Men Can Help Improve Maternal and Child Health in Ghana
Men in 9 districts of Ghana are being engaged through the Technology for Maternal and Child Health (T4MCH) Project’s gender mainstreaming strategy, the Father-to-Father Group. The strategy is contributing to the attainment of the project’s goal of reducing maternal and child mortalities in 33 health facilities in the Northern, Upper West and Volta regions of the country.
The socio-cultural context within which the T4MCH project is being implemented and the power dynamics that influence decision making in the project areas have necessitated the adoption of a gender mainstreaming strategy. Men largely influence women’s ability to make decisions which also affects their ability to seek quality and timely healthcare. In order to curb maternal and infant mortality, it is important to reorient the mind-set and attitudes of men towards equity in gender roles and responsibilities.
Through the T4MCH project, Father-to-Father groups have been formed in 58 communities by trained health staff, providing a platform for men to discuss positive masculinity among themselves. Trained health staff who are referred to as Group Facilitation Leaders, facilitate sessions using the Fathers’ Journey manual – designed by the project to guide the groups’ sessions. Through carefully structured gender exercises and the Fathers’ Journey Manual, men in their communities are coming to terms with the existence of gender inequality between men and women in their homes and communities and have found it necessary to set goals accordingly to help bridge this gap.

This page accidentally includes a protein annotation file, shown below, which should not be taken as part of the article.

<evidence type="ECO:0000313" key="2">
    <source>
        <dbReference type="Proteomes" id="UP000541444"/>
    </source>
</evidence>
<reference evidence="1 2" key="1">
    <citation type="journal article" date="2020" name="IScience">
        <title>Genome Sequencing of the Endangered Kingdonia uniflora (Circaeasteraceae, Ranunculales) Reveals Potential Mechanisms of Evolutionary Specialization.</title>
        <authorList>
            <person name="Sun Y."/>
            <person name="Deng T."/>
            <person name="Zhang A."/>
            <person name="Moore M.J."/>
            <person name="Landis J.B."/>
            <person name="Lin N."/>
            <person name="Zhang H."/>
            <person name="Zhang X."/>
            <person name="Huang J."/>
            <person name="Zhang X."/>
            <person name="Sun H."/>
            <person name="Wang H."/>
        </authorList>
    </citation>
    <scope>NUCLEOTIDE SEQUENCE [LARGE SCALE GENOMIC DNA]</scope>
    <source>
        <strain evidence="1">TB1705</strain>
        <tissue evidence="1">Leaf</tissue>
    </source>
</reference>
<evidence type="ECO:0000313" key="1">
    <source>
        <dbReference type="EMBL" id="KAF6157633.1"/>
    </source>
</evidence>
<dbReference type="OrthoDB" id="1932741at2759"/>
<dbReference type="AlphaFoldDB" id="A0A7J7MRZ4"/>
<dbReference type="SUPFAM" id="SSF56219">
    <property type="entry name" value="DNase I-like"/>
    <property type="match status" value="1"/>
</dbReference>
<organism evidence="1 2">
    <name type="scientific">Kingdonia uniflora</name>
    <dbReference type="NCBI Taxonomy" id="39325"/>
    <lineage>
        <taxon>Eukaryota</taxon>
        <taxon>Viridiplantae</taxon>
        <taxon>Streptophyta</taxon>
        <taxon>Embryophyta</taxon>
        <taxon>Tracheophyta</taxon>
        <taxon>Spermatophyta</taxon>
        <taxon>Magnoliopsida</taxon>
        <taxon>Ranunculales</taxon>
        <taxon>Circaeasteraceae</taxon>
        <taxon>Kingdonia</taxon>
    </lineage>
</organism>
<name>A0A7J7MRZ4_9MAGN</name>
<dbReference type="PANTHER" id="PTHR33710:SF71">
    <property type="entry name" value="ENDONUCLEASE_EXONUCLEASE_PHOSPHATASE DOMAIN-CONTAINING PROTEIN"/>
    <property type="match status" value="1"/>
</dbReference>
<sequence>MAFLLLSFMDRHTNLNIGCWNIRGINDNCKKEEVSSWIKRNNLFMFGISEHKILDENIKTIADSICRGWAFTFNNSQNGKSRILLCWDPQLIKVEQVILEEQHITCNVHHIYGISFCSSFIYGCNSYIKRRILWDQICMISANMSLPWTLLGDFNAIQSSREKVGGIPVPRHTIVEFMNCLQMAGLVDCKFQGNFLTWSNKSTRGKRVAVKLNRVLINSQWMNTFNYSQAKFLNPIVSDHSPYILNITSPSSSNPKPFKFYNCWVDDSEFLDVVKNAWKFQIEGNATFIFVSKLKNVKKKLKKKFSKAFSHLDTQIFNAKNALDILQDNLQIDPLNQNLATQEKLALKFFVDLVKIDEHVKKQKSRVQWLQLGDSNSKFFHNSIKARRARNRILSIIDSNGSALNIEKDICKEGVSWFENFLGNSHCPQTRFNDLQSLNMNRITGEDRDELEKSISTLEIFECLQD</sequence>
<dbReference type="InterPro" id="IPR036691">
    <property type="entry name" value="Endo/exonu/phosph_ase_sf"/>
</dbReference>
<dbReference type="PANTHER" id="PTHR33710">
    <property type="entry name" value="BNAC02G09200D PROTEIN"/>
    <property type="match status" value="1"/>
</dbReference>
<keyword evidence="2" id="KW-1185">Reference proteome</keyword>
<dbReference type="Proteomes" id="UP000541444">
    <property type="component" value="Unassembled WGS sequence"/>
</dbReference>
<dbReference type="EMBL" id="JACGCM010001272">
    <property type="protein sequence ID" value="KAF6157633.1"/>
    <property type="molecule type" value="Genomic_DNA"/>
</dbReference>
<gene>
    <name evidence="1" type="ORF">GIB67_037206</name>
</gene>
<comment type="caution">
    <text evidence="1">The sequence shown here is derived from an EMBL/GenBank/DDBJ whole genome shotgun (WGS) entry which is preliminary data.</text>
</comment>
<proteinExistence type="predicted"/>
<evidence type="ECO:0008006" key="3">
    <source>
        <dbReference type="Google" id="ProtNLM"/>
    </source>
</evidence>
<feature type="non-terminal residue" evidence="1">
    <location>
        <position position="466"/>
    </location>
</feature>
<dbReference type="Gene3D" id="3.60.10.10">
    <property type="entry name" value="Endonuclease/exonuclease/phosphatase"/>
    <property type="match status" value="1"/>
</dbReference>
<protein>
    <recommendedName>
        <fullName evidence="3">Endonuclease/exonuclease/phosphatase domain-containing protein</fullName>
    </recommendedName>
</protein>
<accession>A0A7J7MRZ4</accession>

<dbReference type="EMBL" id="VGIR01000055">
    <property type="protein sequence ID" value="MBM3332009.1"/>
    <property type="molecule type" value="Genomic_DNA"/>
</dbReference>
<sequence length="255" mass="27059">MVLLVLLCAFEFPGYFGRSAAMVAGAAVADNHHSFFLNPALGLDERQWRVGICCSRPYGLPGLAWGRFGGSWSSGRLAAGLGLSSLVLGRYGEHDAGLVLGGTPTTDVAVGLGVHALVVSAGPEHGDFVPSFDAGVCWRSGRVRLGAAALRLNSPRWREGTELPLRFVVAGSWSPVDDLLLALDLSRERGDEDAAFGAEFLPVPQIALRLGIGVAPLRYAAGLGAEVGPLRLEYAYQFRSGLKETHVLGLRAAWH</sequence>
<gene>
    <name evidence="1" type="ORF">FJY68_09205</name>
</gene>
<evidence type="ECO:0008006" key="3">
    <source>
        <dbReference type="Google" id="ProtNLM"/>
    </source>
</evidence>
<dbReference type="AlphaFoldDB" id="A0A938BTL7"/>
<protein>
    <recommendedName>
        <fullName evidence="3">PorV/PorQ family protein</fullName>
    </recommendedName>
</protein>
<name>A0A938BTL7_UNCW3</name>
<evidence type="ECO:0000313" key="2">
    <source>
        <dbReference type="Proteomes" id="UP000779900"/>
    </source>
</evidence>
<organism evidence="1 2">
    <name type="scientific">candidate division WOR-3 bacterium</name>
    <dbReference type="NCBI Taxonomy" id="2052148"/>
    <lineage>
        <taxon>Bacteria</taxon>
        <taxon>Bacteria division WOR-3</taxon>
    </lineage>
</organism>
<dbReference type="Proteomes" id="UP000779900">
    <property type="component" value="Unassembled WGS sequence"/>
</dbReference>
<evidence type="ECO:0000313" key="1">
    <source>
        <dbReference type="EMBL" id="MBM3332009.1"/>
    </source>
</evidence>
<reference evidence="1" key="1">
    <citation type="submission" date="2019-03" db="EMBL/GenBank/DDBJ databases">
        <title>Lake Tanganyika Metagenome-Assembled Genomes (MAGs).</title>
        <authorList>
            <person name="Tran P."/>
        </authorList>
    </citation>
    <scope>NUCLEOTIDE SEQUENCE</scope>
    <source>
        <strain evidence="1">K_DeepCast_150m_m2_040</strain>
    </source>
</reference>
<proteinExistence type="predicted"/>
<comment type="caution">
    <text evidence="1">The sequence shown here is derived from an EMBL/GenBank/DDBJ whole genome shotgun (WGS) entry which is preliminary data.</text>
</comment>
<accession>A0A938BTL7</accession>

There is an increasing number of men in the project communities who are taking positive steps to ensure pregnant women and new mothers have access to quality health care from the health facility by being role models and sensitizing other men. The Father-to-Father group members are also developing gender roles and responsibilities for their households that involve women in making decisions for the family.
The promotion of positive masculinity among men plays an important role in mainstreaming gender in the family and society, thereby ensuring equity and equality in decision making, especially toward the health of women and their babies. This will go a long way to ensure Ghana achieves the SDG 3 “to reduce the global maternal mortality ratio to less than 70 per 100 000 live births by 2030”.